Firearms

Gizmos & Gadgets — Allen Camo Cloth Tape

Allen Camo Cloth Tape In Realtree

Camo cloth Tape has it naysayers, most of which have never used it. I started using camo tape in the ’80s when all bows came with high-gloss wood or painted finishes. A few years ago, I used a roll on a test gun that had seen better days. Once a year, I pull it out to remove the old tape, check the status and apply a new roll. So far, the tape has not caused it to rust or pit, but let’s look at a few criticisms.

Allen Camo Cloth Tape In Realtree
Increased success and protection for less than $4.

T/F “If you use a cloth type tape and live in a very humid area you should remove it often. It absorbs moisture and can cause a rust problem.” This is a possibility, although I have not experienced it. Whether I am out for a day in the rain or humidity or dry and dusty heat, I care for my gun regularly. In fact, the person who breaks into my home has zero chance of infection my guns are so clean; lead poisoning on the other hand will likely be their undoing.

I use a light coat of oil or protectant before applying the tape. One roll is more than sufficient to camo a gun and costs less than four dollars. If you worried about it, check a small section every few days and replace when necessary.

T/F “Heat from several shots or direct sunlight will cause the adhesive to gum up and create a cleaning nightmare.” Again, this sounds reasonable, but I have never experienced it. However, on a hunt where a stock cracked, I did get a significant amount of residue from the duct tape Band-Aid used to hold it together. Cleaning the residue started off a nightmare, but with a little bore cleaner; it came off in less than two minutes. I do not see why camo tape—with less adhesive—would be any worse.

The barrel is most likely to spook game or give away your position. For wary game such as turkey and waterfowl, camo is a must. On a flat black gun with a nonreflective stock, you might get away with it, but for $4 is it really worth the risk?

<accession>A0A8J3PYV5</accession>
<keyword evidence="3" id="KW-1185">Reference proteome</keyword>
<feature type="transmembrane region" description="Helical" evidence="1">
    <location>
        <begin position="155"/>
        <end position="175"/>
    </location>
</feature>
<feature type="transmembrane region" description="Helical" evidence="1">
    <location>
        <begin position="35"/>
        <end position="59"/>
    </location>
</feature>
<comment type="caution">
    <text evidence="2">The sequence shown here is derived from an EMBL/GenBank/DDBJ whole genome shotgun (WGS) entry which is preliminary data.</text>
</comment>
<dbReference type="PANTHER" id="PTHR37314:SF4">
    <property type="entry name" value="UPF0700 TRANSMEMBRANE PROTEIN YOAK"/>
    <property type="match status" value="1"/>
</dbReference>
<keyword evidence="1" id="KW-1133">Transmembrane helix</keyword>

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1 Comment;

  1. I used some of this camo tape on the barrel of my Charles Daly shotgun a few years ago during dove season. Prior to wrapping the barrel it seemed the dove would always spot my barrel as I brought it to bear and initiate evasive actions just as I was pulling the trigger. After I wrapped the barrel it wasn’t so easy for them to see and my hit percentages went up. It was a busy season and hunting was excellent. And since I’m no great shot gunner I shoot a lot. After dove season I stashed the shotgun away with the intentions of bring it out when quail season started in a few weeks. But my job demanded I travel to far off distant lands and quail hunting was not in the cards. Needless to say, when I returned I forgot all about the tape on the shotgun barrel. This year, at the start of dove season when I brought out the Daly I was suddenly reminded about the tape and figured it was going to be a mess removing and cleaning up the sticky. Nope, not at all. Tape peeled right off and a few wipes with a little solvent and the sticky was gone. No rust, corrosion, nada under the tape. I live in the southwest so humidity is not a problem and the safe has a dehumidifier in it so I’m sure that helped. The only negative I have to say about the tape is that after time the outside gets a sticky feel to it.

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